by Jeff Reeves | April 20, 2012 5:00 am
I recently penned an article about high-priced stocks worth every penny, noting that the bottom line for investors doesn’t change regardless of what you pay on a per-share basis. Presuming everything else is equal, one share of a $1,000 stock has just as much profit potential or risk as 1,000 shares of a $1 stock.
That said, it’s impossible to ignore the psychological barriers to price. Why do you think companies regularly institute stock splits or reverse splits? On a basic level, those moves change nothing about the business — but they do affect perceptions.
If you just can’t bring yourself to buy a three-figure stock and want a “cheap” pick that will allow you to buy 100 shares, here are 7 stocks under $10 to consider.
I’ll keep my commentary brief to provide as many picks as possible, so please make sure you do some digging on your own beyond my brief analysis:
I have been beating the Alcoa (NYSE:AA) drum since December (disclosure, I personally own shares). And after its most recent earnings report and pop in shares, I remain convinced it’s still a great buy. Earnings are improving, thanks to a lean and mean restructuring, and the valuation remains cheap at a price-earnings ratio around 12. The pairing of strong baseline demand and the near impossibility of lower aluminum prices also limits your downside risk. (Get a full analysis of Alcoa here in my April 12 earnings recap).
Semiconductor stock LSI (NYSE:LSI). makes high-tech gear for networking and media services, among other applications. I highlighted this pick as a cheap stock to buy back in January, and it’s up 18% since then — double the Nasdaq. LSI is in the middle of a transformation away from data storage and into chipmaking. Back in 2010, approximately 37% of revenues came from storage and 63% from semiconductors — but in 2011 it divested its data storage operations to NetApp (NASDAQ:NTAP) so it can focus on the higher margins of being a chipmaker. The evolution is ongoing, but it appears to have been a shrewd move that has revitalized the stock and brought it back to 2007 levels.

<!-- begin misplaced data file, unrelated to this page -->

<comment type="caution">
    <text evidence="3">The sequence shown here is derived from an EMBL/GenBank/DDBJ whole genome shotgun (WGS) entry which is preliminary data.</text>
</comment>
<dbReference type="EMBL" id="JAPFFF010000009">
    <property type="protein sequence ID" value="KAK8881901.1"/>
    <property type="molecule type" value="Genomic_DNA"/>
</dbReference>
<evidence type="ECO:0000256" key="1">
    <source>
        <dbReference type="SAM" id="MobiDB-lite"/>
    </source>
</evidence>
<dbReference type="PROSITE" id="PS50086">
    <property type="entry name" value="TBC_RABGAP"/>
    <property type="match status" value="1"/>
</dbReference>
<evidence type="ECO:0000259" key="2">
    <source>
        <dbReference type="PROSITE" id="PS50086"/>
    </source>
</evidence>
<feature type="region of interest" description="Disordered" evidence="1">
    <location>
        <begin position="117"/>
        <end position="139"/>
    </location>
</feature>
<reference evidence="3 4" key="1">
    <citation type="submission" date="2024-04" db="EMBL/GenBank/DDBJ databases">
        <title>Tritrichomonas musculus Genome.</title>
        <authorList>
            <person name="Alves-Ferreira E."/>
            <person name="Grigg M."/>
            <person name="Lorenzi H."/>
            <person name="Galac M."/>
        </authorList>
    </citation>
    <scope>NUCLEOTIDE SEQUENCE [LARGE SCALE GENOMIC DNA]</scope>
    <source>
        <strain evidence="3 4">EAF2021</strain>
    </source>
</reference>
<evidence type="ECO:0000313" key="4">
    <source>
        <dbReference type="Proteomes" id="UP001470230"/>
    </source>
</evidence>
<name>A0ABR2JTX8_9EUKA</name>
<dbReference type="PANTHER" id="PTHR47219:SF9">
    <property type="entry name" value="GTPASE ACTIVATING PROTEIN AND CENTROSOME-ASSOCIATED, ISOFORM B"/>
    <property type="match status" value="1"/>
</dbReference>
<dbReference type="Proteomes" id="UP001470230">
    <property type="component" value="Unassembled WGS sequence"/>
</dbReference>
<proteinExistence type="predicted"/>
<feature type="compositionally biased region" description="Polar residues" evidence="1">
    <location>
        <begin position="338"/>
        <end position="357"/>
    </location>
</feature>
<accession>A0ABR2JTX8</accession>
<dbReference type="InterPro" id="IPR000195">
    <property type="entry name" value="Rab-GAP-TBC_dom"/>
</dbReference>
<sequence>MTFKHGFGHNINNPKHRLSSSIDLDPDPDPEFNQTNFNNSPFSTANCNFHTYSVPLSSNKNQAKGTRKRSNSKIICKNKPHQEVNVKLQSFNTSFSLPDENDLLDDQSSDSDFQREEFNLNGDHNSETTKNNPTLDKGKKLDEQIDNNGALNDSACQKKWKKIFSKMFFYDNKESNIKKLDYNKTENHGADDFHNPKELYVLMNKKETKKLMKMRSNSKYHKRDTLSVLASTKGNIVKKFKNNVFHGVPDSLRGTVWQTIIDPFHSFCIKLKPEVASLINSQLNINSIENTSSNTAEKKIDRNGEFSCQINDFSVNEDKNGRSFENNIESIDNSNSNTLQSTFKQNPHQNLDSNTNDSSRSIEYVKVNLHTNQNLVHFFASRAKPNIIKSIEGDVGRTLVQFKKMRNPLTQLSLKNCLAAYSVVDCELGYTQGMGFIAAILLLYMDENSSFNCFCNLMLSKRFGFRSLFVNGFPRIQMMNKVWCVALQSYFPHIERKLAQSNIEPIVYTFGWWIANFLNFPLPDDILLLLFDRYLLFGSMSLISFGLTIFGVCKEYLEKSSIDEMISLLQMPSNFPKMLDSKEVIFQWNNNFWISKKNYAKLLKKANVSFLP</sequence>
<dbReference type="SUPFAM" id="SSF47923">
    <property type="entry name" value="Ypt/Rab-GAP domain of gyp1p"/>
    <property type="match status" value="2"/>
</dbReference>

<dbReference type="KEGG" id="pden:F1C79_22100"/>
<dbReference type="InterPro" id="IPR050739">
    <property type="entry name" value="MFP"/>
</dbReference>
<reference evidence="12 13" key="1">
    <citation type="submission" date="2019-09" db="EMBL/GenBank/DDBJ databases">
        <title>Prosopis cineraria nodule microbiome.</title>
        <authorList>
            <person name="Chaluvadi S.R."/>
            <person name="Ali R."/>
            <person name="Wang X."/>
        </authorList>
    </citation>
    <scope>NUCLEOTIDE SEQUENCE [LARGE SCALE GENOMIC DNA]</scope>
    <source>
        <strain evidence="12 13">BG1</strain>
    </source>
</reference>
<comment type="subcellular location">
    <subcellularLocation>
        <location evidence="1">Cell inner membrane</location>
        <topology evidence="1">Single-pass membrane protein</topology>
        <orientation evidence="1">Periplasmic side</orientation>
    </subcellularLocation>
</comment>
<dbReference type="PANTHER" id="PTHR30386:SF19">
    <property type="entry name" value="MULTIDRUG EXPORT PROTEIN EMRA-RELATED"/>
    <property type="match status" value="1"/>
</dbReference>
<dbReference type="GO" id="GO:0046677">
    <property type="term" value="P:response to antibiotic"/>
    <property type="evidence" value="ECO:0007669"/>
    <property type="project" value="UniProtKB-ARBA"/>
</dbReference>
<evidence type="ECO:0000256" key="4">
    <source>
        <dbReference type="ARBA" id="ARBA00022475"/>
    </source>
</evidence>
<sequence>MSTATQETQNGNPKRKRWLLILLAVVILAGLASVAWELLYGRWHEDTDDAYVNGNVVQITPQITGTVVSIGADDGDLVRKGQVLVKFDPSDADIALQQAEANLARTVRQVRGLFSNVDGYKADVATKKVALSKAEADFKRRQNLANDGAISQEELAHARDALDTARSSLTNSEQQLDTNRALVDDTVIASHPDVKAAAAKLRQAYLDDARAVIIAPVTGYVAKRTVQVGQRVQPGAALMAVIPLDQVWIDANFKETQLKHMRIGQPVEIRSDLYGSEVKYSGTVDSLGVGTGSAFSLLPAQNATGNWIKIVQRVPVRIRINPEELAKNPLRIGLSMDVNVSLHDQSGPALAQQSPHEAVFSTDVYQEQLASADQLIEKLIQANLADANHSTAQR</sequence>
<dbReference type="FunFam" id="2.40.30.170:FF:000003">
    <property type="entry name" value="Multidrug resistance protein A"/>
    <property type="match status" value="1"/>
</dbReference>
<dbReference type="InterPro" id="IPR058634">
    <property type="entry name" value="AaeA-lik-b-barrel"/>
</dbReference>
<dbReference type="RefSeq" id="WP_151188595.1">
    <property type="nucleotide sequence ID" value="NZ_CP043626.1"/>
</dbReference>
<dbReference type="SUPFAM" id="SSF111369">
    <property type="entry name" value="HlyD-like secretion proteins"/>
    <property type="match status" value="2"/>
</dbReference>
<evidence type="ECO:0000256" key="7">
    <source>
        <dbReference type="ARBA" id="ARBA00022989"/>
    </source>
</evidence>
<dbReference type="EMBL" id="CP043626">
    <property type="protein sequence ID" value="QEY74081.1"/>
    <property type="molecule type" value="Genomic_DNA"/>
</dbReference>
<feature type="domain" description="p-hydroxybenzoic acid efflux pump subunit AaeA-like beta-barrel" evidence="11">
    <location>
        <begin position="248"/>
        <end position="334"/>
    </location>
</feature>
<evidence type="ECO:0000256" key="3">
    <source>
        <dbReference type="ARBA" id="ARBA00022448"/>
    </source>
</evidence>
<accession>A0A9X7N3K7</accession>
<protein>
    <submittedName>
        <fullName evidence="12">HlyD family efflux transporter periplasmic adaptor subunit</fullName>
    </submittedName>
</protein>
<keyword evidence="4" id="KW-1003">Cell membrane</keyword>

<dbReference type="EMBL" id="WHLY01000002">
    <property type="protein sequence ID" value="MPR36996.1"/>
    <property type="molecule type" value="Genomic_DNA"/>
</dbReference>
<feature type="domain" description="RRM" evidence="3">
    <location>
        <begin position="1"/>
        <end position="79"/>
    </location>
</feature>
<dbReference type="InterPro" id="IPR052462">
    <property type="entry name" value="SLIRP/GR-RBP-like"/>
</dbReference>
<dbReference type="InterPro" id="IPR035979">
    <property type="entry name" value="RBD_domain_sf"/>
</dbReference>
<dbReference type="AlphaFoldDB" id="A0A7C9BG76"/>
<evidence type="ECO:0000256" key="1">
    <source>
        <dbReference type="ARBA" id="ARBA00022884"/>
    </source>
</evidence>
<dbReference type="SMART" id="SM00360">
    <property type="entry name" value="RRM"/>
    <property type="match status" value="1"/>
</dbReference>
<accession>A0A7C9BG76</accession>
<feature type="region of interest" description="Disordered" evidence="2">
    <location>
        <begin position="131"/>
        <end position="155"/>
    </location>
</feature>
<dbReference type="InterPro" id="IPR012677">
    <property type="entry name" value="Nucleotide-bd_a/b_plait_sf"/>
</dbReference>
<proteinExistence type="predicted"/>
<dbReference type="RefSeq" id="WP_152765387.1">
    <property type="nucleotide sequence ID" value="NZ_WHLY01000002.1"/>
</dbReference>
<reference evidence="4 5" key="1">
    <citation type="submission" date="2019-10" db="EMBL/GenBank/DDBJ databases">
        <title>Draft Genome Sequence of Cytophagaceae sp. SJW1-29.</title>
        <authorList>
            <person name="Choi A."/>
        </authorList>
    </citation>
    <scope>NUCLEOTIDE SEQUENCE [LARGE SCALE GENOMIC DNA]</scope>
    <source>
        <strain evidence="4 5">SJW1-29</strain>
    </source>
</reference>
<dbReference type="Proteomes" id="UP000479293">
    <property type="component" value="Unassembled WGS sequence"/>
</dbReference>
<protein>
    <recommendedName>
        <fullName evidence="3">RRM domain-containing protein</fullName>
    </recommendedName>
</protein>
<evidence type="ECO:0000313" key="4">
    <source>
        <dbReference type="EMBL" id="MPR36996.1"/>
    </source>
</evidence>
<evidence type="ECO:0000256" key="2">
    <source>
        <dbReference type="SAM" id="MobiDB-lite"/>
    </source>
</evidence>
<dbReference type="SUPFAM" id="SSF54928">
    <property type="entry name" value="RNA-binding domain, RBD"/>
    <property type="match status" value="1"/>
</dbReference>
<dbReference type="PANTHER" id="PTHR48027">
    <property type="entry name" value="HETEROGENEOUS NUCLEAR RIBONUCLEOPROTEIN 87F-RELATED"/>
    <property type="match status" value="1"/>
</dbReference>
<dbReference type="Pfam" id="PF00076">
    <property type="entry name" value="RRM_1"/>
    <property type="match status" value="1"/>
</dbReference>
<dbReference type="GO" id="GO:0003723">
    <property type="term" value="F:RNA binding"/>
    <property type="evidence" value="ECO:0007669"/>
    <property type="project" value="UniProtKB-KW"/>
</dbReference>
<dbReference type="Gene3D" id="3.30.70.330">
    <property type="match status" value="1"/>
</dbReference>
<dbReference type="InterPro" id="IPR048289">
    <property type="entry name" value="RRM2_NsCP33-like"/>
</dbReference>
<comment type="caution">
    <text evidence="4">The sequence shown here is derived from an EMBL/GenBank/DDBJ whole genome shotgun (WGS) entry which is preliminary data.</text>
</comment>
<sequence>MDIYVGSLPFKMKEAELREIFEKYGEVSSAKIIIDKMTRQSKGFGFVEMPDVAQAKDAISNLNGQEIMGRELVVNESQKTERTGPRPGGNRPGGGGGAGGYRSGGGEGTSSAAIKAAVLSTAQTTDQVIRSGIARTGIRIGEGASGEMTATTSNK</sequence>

There’s no shortage of commentary either way on the housing market, so I’ll leave it up to you to decide whether we’re at or near a bottom. But if you’re in the camp that believes there’s opportunity in housing and homebuilders — in the long term if not in the short term — then consider major player PulteGroup (NYSE:PHM) as a cheap stock for your portfolio. Yes, the company is still losing money. Yes, revenue is way down. But Pulte is sitting on $1 billion and cash and inventory worth $4.6 billion at the end of 2011. So it’s not going bankrupt any time soon. Of course, if you call a bottom and you’re wrong this cheap stock may get even cheaper…
SandRidge Energy (NYSE:SD) is an oil and natural gas exploration company that operates mainly in West Texas, Oklahoma and Kansas. Back in 2008, SandRidge was one of those commodity stocks that everybody wanted a piece of. It doubled from around $30 to over $60. . .and then crashed with oil prices to under $10. SandRidge might never get back to its previous share price. But the company is actually tracking a revenue number not seen since its 2008 peak. If you believe the upwards march of energy prices will continue, consider Sandridge a cheap alternative to Big Oil.
Sumitomo Mitsui Financial Group (NYSE:SMFG) provides various consumer, commercial, corporate banking and other financial services in Japan. Like domestic financials, SMFG has seen a very nice run year-to-date, tacking on 20% since Jan. 1. The difference is that Japanese stocks are much more conservative than their American peers, and thus not as exposed to leverage or lingering risks in the mortgage market. Sure, macroeconomic fears have hurt Sumitomo over the past few years — but revenue leaped from $33.5 billion in 2010 to $43.5 billion in 2011, and earnings soared 43%. Forecasts are robust for 2012, too. For more background, check out a Forbes column about the strength of Japan’s banking stocks – which also outlines the obvious risks these banks post, being closely tied to Japan’s rather ho-hum economy. That limits risk, but could limit upside too.
You may think if you’re shopping for cheap stocks, then that will exclude you from big dividend payers. Not so — Telecom Corp. of New Zealand (NYSE:NZT) is an overseas investment, but one that pays a juicy dividend. Last quarter it paid 42 cents per share against a share price of less than $10. Annualized, that’s a stunning yield of over 16%! However, the dividends are very volatile and unreliable. Last march, for instance, the payout was less than 13 cents a share. But if you’re looking for yield, this cheap pick is worth a gander.
I also talked up Wendy’s (NASDAQ:WEN) in January in great detail as part of a cheap stocks to buy feature, and few of my initial reasons have changed. The sale of lagging Arby’s Restaurant Group backed out some revenue, and restructuring costs have been a short-term drag. But the sale has allowed Wendy’s to focus on its healthy chain and not get bogged down in the struggling Arby’s brand. The leadership of Emil Brolick — who successfully rejuvenated fast-food giant Yum! Brands (NYSE:YUM) through international expansion is a huge plus, too. (My colleague Tom Taulli just weighed in on the pros of Wendy’s stock recently, too.)
Jeff Reeves is the editor of InvestorPlace.com, and author of “The Frugal Investor’s Guide to Buying Great Stocks.” Write him at email@example.com, follow him on Twitter via @JeffReevesIP. As of this writing, he owned a long position in Alcoa but none of the other aforementioned stocks.
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